This is the first of what will be an ongoing series of posts looking at the impact of the new federal health care reform law on Oklahoma and Oklahomans. For full information on health care reform, the Henry J. Kaiser Family Foundation website is excellent. We encourage your contributions as comments or as a guest blog.
Last June, I posted a blog which I titled “Sorry, I can’t afford that raise” discussing the cliff effect. This is the situation that occurs whereby low-income working families lose eligibility for public benefit and work support programs as their incomes rise. As described in a 2007 report prepared for the Women’s Foundation of Colorado and the Women and Family Action Network Coalition:
A benefit cliff occurs when just a small increase in income leads to the complete termination of a benefit. The result is that parents can work and earn more, while their families end up worse off than they were before.
I noted that:
At a certain threshold, workers find themselves in a situation where the rational response to an offer of a raise or a better job is to respond, “Sorry, but I just can’t afford it.”
It’s worth noting that conservatives have lamented the cliff effect as loudly as have liberals for the disincentive it provides for low-income individuals to get a job, work hard, and exhibit initiative.
The cliff effect is most dramatic for Medicaid health insurance coverage. While some benefits, such as food stamps and child care subsidies, as well as low-income tax credits, gradually phase out as people move up the income ladder, Medicaid is an all-or-nothing benefit. Those who are eligible receive comprehensive health insurance for little or no cost; those who make too much, or do not fit into an eligibility category (dependent child, pregnant woman, cash assistance recipient, etc.), get nothing. Children in Oklahoma are eligible for Medicaid up to 185 percent of the federal poverty level, while most parents of dependent children step off the cliff once their income approaches just 50 percent of the federal poverty level.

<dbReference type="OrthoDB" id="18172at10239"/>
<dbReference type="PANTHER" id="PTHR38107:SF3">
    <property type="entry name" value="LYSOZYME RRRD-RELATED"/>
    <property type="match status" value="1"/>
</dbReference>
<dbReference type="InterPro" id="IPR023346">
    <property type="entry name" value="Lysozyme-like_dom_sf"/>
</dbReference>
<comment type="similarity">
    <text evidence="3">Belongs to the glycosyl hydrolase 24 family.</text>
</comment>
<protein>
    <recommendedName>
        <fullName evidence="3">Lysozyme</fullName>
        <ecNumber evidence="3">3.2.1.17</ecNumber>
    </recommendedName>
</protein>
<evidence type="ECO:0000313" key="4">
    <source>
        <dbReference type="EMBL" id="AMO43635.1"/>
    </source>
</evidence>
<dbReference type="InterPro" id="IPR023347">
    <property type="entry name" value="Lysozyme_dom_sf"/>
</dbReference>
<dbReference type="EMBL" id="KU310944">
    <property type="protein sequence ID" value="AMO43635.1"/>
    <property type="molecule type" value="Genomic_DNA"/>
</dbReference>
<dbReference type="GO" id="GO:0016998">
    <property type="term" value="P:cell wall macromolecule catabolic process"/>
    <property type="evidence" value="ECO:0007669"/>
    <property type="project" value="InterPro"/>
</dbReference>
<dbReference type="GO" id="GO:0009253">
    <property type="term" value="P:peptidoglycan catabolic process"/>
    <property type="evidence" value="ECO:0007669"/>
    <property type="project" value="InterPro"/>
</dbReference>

For low-income adults in particular, being ineligible for Medicaid in most cases means being uninsured, as those at the low end of the wage scale typically are not offered employer-based coverage and cannot afford coverage on the individual market. Hundreds of thousands of low-income adults have long been stuck in that chasm between public coverage and private insurance. In recent years, the Insure Oklahoma has partly filled the void by offering subsidized coverage to low-income employees of small businesses. Insure Oklahoma, however, has never covered more than 35,000 persons, barely a drop in the bucket compared to the nearly 565,000 Oklahomans – 85 percent of them adults – who have remained uninsured.
Addressing the cliff effect is one of the great and central promises of the health care reform law passed by Congress last month. Under the new law, all adults with income up to 133 percent of the federal poverty level would be covered by Medicaid. Individuals and families with income above the Medicaid thresholds up to 400 percent of the federal poverty level – or $43,320 for a single individual and $88,200 for a family of four – would be eligible for federal government subsidies to purchase insurance on the new state-based health insurance exchanges. The subsidies would be available on a sliding scale. According to examples provided by Kaiser Health News:
…a family of four earning 150 percent of the poverty level, or $33,075 a year, will have to pay 4 percent of its income, or $1,323, on premiums. A family with income of 400 percent of the poverty level will have to pay 9.5 percent, or $8,379. In addition, if your income is below 400 percent of the poverty level, your out-of-pocket health expenses will be limited.
There will certainly be ongoing issues involved in the new system. Extensive outreach will be needed to get the newly-eligible signed up, and effective coordination between Medicaid programs and the exchange will be required to make sure people don’t fall between the cracks as they transition from one program to the other.
The coverage expansions don’t take effect until January 1, 2014, which will give the state and federal governments considerable time to prepare for the challenge. When that day does arrive, however, the lamentable refrain of “sorry, I can’t afford that raise,” may finally be heard no longer.